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Having the time of her life...

Loch Ness monsters!In March 2017, Janet White Spunner contacted Agilitynet to see if it would be possible to add an extra age division to the Senior Agility League category - one for the over 80s. After all, the other categories have five year gaps, while Diamond handlers are aged 70 to infinity! That lead to Janet agreeing to write something for Agilitynet about competing as an Octogenarian but only after her 80th birthday at Easter.

  • I have just come back from my first post-80 show and I feel like the cat who got the cream! It was a two day show and my 12 year old Miniature Poodle - and first ever agility dog - Marchesi Marie (alias Vicar of Dibley / Dib) won the trophy for Best Overall Agility Dog (Small)! I was so chuffed we took it with us Pet therapy visiting the next day!! She had 2 x 2nds, a 3rd, a 6th and a clear round with seconds to spare!

My little dog, Irish & International Champion Tanglebrook Nice 'n Noble  got a 4th. If only I hadn’t told him to go in the wrong end of the tunnel. It would have had a 1st place. Their pup Shinrone Zarina (aka Cindy) got a superb 2nd, but I have to admit to borrowing younger, longer legs!  My dogs run with anyone and they just love it when the legs go at speed!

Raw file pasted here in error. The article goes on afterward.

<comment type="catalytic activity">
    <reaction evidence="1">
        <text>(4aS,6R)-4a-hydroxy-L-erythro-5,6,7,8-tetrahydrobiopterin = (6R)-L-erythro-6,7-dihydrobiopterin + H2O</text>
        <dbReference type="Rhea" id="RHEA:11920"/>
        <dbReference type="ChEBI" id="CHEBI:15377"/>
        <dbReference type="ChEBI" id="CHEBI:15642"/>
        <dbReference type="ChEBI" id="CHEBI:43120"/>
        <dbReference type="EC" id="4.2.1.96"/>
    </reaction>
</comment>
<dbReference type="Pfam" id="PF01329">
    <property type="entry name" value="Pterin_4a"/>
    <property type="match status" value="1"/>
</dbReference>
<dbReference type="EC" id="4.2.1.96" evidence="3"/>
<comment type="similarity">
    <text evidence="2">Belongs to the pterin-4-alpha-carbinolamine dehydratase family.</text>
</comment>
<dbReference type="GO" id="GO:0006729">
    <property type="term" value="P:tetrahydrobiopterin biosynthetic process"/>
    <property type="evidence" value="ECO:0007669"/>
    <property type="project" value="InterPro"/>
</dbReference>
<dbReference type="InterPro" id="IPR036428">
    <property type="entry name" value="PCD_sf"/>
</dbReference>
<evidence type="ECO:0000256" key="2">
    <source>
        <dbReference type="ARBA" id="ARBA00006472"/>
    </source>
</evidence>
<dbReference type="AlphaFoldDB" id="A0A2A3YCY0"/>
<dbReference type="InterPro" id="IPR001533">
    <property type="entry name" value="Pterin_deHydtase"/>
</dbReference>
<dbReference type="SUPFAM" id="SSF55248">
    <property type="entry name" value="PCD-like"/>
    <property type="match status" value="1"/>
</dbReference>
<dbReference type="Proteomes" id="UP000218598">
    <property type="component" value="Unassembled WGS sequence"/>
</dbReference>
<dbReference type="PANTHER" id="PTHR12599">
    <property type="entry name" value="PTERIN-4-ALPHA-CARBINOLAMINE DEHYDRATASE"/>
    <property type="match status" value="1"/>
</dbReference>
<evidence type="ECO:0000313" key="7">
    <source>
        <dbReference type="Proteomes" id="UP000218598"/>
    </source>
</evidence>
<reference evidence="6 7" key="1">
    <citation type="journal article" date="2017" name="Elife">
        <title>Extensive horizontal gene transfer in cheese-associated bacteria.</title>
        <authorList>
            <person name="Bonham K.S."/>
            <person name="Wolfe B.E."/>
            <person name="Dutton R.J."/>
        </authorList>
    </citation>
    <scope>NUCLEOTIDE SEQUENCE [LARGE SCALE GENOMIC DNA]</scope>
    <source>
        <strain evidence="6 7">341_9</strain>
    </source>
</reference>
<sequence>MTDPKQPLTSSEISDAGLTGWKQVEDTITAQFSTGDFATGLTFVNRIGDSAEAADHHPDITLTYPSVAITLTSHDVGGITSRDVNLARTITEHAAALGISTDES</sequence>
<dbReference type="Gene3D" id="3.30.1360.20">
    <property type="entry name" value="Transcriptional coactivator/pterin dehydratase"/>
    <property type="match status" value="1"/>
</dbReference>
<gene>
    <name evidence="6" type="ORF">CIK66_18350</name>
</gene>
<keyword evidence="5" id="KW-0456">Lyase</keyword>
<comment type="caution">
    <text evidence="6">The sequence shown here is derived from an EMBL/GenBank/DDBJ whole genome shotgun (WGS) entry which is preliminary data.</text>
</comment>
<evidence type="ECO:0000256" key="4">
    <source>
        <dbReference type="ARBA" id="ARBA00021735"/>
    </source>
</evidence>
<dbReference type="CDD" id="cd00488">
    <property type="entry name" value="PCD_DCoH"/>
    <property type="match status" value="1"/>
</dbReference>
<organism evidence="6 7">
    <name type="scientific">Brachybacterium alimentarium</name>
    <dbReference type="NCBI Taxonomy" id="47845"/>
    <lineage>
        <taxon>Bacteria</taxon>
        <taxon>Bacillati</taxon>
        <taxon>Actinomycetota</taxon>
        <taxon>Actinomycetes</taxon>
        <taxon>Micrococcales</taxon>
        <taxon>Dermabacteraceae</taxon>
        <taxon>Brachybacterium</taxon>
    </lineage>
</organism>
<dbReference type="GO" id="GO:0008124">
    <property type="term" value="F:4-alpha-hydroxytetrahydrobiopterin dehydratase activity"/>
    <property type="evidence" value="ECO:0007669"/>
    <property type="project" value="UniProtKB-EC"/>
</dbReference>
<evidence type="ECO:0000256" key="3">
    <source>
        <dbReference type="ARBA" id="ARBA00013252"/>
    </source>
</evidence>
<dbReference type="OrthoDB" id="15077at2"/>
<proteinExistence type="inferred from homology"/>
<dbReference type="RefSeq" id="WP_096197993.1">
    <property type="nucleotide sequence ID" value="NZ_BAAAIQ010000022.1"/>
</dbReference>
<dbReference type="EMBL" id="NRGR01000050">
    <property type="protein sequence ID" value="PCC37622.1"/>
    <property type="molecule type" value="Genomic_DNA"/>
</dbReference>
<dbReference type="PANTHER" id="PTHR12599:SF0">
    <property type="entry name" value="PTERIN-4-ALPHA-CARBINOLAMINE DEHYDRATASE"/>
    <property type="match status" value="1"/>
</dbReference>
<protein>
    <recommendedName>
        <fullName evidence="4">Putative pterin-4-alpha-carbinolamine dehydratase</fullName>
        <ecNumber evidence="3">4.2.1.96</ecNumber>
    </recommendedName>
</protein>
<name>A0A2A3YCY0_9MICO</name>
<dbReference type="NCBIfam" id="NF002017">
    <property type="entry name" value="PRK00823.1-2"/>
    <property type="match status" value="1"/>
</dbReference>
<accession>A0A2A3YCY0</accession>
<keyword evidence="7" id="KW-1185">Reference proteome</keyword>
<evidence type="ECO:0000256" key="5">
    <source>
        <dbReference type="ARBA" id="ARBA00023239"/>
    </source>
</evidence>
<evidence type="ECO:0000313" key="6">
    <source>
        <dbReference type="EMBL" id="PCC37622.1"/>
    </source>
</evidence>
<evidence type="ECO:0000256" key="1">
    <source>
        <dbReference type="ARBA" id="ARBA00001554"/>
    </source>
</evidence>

What gave me extra joy was to see two teenagers who train with me getting clear rounds. One even won the trophy for Best Beginner Large dogs. Truly an All Age Sport!

I had Labradors all my adult life, trained them and worked them on the local shoots 'picking up.'  I also puppy walked a good number - some my own breeding - for the Irish Guide Dogs for the Blind.

Because we were farming, I've also had two Border collies. They made moving cattle or sheep a pleasure, especially if I was riding a small pony in order to keep up with them.

When my last Labrador became old and arthritic and too heavy for me to lift, I looked around for another breed, smaller and lighter. If it didn’t shed, that would be a big bonus! And so Dib came into my life.  At 4 1/2 months old she could buy and sell me!  We were out of control so I went to doggy classes and found agility which has changed my life.

Nations Cup with DibThe Kennel Club Festival